December 5, 2017

On Tuesday, the S&P 500 was down 0.4% and Toronto was down 0.3%.

Toll Brothers was down 7.4% to $46.93 after releasing Q4 earnings and 2018 outlook that “missed analyst expectations”. At a quick look the Q4 results look pretty strong to me and I think it is the analysts and not the company who have some explaining to do. This stock has been volatile and could certainly go in either direction. But I think it still offers good value. The U.S. housing recovery appears to be still in progress.

Constellation Software was up 2.5%.

The Melcor REIT was down 3.1% to $8.55 after it issued units yesterday at $8.50. This one is certainly worth considering given its yield of 7.9%. The unit price is below book value due to concerns about the Alberta economy including the potential for vacancies in its rental spaces and possible loss of market value on its buildings. A 7.9% cash yield never comes without some level of risk, but this seems likely to work out well over time.

To the extent that “the market” even noticed Melcor Developments today it was unenthused by the sale of the 5 buildings to the REIT.  It is unclear to me if the buildings were sold below book carrying value or not. It appears they may have been transferred at $1.5 million below or around 2% below book, given that was the discount to appraised value as at September 30 and they may have been carried at that value. Furthermore, since the REIT is about 53% owned by Melcor Developments and is consolidated into Melcor Developments balance sheet, it might be the case that no loss or gain would be booked. But I suspect there would be as the buildings would now likely be carried at the purchase price rather than appraised value.

Bank Profits

I am currently taking a very close read of Royal Bank’s Q4 and fiscal 2017 results.

Even after many years of looking at bank balance sheets, I remain shocked by the level of leverage employed. And I am stunned by the level of profitability that Royal Bank has in personal and commercial banking which represents 50% of its total earnings.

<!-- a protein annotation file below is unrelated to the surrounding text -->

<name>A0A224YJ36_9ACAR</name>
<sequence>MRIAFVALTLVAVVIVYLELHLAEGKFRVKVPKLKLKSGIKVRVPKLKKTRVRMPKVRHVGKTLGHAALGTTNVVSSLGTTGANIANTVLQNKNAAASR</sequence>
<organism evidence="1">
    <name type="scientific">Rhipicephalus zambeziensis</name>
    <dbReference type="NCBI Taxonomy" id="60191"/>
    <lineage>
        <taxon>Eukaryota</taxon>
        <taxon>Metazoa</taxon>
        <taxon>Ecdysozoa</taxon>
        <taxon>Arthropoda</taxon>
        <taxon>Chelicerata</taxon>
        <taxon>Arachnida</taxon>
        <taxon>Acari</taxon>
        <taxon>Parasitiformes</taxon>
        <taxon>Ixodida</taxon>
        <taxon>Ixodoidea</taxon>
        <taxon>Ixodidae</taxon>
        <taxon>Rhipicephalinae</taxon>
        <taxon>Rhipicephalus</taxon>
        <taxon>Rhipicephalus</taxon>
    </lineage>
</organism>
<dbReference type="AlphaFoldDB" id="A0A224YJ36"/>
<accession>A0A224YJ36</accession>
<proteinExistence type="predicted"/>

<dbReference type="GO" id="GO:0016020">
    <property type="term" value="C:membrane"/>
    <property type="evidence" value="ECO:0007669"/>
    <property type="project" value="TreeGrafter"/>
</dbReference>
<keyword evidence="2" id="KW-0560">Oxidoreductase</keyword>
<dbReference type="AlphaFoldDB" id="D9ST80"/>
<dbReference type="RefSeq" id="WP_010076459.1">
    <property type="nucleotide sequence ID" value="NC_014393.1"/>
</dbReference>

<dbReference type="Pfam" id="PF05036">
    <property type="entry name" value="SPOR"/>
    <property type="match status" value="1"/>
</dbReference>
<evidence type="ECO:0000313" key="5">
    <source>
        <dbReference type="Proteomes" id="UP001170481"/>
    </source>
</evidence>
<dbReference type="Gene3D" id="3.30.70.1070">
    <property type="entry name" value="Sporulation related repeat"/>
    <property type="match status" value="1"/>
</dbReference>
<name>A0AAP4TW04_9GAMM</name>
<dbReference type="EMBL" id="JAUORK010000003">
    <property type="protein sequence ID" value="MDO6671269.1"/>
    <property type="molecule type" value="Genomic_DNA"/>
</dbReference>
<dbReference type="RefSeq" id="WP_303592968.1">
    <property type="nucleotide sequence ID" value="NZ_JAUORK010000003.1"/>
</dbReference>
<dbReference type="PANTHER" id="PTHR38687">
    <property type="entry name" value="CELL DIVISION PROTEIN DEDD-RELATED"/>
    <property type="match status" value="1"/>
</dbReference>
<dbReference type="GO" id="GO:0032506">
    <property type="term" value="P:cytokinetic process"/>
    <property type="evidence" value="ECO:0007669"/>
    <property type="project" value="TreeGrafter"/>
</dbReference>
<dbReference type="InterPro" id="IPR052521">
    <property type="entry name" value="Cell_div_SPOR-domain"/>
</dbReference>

Royal reports a return on equity on personal and commercial banking of 28.5%. And that is not due to anything unusual this year. The prior three years averaged a bit higher than that.

Part of the reason is extreme leverage. In this business segment, Royal has assets that are 21 times higher than the common equity that it attributes to this business. That means its equity ratio is just under 5% of assets. Now, on a risk-adjusted basis they would be leveraged “only” a bit under 10 times and have common equity somewhat over 10% of risk-adjusted assets. But 10% is still low for any industry except banking.

I just find it ironic indeed that banks and the whole financial and credit rating system would insist that most companies need common equity of more like 50% and so may leverage more like only two times, but banks can apparently safely leverage with risk-adjusted assets at 10 times common equity and actual assets at 20 times common equity.

Also a 28% ROE seems very attractive indeed. It raises the question of whether banking is susceptible to disruption and new entrants who would be satisfied with lower profits in relation to equity.

And the high leverage raises the question of whether this is really safe. Is a bank leveraged like this as safe as it thinks? Maybe so, given federal mortgage insurance. But the safety of Canadian banks would remain to be seen in the event of a truly deep recession or in the event that housing prices were to go into free-fall. (What has rocketed up, may not be expected to come down, but the possibility may be there). The ability of Canadians to pay their loans is one thing in an environment where new loans to make payments on old loans are very easily available. If the lending taps were to be turned off, that ability would be somewhat different. I am not predicting anything here, but this sort of scenario is perhaps not impossible.